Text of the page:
The broader protection of remaining Rohingyas in Rakhine is linked to the question of the political, humanitarian, human rights and developments rights of the community. In a country where the discrimination against Rohingyas is institutionalized for decades it will be difficult to execute the court’s order in letter and spirit. Rohingyas are not part of the 135 national races as enshrined in the country’s 2008 Constitution. They can try to become citizens by channelling their application through the national verification card process, although they have to identify themselves as “Bengalis” and not Rohingyas. The Rohingyas have refused to do so. And as the countdown to the 2020 November election starts, the ruling National League for Democracy and its leader, Aung San Suu Kyi, will be careful not to be seen to make any substantial concession to the Rohingyas as they are viewed by the Burmans, the majority community, as intruders from Bangladesh.
In terms of accountability and justice efforts for the crimes that had already been committed in Rakhine, the court has asked Myanmar to “take effective measures to prevent the destruction and ensure the preservation of evidence related to allegations of acts within the scope of Article II of the Convention on the Prevention and Punishment of the Crime of Genocide”. In this connection, Myanmar’s domestic accountability measures and its results have been seen as exercises to buy time and have been timed to stave off external pressure. From time to time, the government of Myanmar and the military have separately announced numerous investigative and accountability measures. The first was announced on October 13, 2017 by Myanmar’s army commander-in-chief but it failed to result in anything. In one of the infamous cases, the soldiers who were sentenced in 2018 to 10 years in prison for the Inn Din village killings on September 2, 2017 were released within one year of their sentence. In May 2019, the Myanmar army declared that it had set up a military court to investigate its conduct during 2017. The court comprised a major-general and two colonels but it again produced no tangible results. At its end, the Myanmar government formed the International Commission of Enquiry on July 30, 2018. The ICoE, whose report came two days before the ICJ order, has concluded that it found no “evidence suggesting that these killings or acts of displacement were committed pursuant to an intent or plan to destroy the Muslim or any other community in northern Rakhine State”. In one of the actionable recommendations it asked the Office of the Judge Advocate General to expeditiously conduct the necessary investigations and seek accountability for responsible military personnel throughout the chain of command, based on facts, evidence and information found in the ICoE’s report. In a country where civilian structures are weak and the military is all powerful, everyone knows the fate of such recommendations.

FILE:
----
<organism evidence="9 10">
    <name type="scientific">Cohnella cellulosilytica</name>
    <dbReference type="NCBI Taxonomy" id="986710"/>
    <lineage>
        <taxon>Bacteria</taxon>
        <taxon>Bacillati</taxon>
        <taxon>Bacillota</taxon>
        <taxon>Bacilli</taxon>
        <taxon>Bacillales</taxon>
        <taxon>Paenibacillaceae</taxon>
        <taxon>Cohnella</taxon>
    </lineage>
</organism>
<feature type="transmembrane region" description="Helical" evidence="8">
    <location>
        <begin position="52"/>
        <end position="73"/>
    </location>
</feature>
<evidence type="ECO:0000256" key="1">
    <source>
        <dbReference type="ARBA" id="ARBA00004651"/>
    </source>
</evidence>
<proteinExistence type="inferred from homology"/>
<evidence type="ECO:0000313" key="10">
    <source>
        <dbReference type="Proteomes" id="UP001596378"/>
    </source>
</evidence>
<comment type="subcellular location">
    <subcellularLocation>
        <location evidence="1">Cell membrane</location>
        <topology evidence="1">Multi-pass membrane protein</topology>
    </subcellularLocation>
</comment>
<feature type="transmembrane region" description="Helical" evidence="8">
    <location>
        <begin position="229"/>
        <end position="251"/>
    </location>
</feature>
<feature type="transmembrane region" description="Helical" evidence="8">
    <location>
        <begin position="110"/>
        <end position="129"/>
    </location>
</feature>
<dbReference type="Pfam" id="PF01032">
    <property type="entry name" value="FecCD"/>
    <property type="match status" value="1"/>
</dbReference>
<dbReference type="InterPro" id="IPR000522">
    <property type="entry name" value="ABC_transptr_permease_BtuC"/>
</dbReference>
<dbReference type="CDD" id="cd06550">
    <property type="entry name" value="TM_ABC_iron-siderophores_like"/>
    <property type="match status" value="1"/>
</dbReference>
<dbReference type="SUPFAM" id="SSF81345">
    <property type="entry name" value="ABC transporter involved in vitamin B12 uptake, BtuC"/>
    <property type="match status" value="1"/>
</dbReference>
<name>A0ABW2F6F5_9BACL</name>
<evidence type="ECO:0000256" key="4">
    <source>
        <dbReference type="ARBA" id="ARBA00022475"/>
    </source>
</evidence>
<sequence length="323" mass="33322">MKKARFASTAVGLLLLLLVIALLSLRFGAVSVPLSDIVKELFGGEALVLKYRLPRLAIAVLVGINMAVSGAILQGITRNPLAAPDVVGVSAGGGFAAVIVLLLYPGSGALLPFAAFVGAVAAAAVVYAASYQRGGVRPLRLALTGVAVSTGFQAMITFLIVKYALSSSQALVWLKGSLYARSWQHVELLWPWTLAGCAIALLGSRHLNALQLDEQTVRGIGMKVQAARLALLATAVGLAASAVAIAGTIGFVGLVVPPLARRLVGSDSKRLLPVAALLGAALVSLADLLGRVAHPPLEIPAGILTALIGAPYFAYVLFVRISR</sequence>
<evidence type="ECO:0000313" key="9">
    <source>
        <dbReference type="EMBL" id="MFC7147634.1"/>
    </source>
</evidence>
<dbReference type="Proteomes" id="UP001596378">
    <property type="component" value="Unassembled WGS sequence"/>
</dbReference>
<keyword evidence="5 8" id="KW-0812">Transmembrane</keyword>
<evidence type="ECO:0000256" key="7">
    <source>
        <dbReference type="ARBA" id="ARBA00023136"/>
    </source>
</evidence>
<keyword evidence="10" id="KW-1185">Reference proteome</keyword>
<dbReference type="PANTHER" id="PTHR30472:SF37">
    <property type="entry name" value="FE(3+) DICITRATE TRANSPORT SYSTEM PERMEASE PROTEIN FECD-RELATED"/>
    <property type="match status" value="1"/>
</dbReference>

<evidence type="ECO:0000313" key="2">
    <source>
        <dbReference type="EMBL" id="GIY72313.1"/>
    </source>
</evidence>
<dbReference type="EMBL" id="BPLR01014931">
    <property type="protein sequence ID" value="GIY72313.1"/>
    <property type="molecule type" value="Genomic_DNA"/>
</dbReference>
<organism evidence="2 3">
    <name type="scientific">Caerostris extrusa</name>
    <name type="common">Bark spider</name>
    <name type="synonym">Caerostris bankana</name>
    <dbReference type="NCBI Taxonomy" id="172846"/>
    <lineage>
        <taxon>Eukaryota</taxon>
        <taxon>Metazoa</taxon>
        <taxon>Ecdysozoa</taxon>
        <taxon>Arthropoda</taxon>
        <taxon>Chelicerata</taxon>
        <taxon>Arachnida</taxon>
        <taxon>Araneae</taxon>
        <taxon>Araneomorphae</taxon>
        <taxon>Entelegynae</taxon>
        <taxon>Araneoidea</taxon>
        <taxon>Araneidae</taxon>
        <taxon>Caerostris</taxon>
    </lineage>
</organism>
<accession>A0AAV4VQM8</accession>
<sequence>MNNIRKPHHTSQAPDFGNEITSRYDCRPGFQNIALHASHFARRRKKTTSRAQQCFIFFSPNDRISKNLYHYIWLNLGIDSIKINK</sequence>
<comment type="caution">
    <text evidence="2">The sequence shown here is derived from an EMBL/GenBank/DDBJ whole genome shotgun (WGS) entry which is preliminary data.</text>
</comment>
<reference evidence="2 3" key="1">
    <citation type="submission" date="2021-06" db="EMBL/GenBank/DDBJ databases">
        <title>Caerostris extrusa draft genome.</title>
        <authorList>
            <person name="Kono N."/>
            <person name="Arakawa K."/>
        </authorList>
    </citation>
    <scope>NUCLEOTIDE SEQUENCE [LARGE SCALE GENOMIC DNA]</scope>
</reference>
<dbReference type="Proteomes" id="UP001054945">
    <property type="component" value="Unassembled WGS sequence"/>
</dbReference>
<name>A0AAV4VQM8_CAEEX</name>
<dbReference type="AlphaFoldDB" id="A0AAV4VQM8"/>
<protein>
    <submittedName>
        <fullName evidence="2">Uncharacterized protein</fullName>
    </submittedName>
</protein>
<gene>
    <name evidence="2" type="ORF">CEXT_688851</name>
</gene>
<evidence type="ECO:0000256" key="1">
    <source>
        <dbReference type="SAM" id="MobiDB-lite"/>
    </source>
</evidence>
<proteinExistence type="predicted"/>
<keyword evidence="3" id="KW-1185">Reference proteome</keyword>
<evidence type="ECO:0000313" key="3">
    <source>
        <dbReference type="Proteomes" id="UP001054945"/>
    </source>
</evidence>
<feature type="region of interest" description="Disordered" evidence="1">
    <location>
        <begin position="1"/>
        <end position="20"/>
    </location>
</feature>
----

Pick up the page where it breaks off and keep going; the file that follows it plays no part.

On ground zero, post-Rohingya crisis, including the ICJ case, Chinese domination has been reinforced. In the last two years, China, with its P-5 status, has often rescued Myanmar at the Security Council by opposing any bid to have a binding resolution against Myanmar on the Rohingya crisis. In fact, China has exercised shuttle diplomacy between Bangladesh and Myanmar to bridge differences between the two countries, although the tangible results have been negligible. Only days before the ICJ provisional order, on January 17-18, the Chinese premier, Xi Jinping, was in Myanmar and pledged to give over $580 million in aid over the next three years to support the development of Myanmar. The visit also became important as Myanmar is an important constituent of the Belt and Road Initiative strategy.
China’s economic diplomacy in Myanmar is being rivalled by its traditional foe, Japan. On January 22, a few days after the Chinese president’s visit, Japan signed four loan agreements worth about $1.1 billion to fund sewerage, urban development, power distribution and infrastructure improvement projects in seven regions and states in Myanmar. Incidentally, Ichiro Maruyama, the Japanese ambassador to Myanmar, had created a storm among human rights circles after he was quoted in December, 2019 that he did not think the Myanmar military “committed genocide or (had the) intent of genocide”. “We fully believe that there is no genocide in Myanmar,” he had added in a widely reported press conference. “We are praying and hoping that the ICJ will not issue a ruling for provisional measures.”
The author was a member of the UN secretary-general’s Good Offices on Myanmar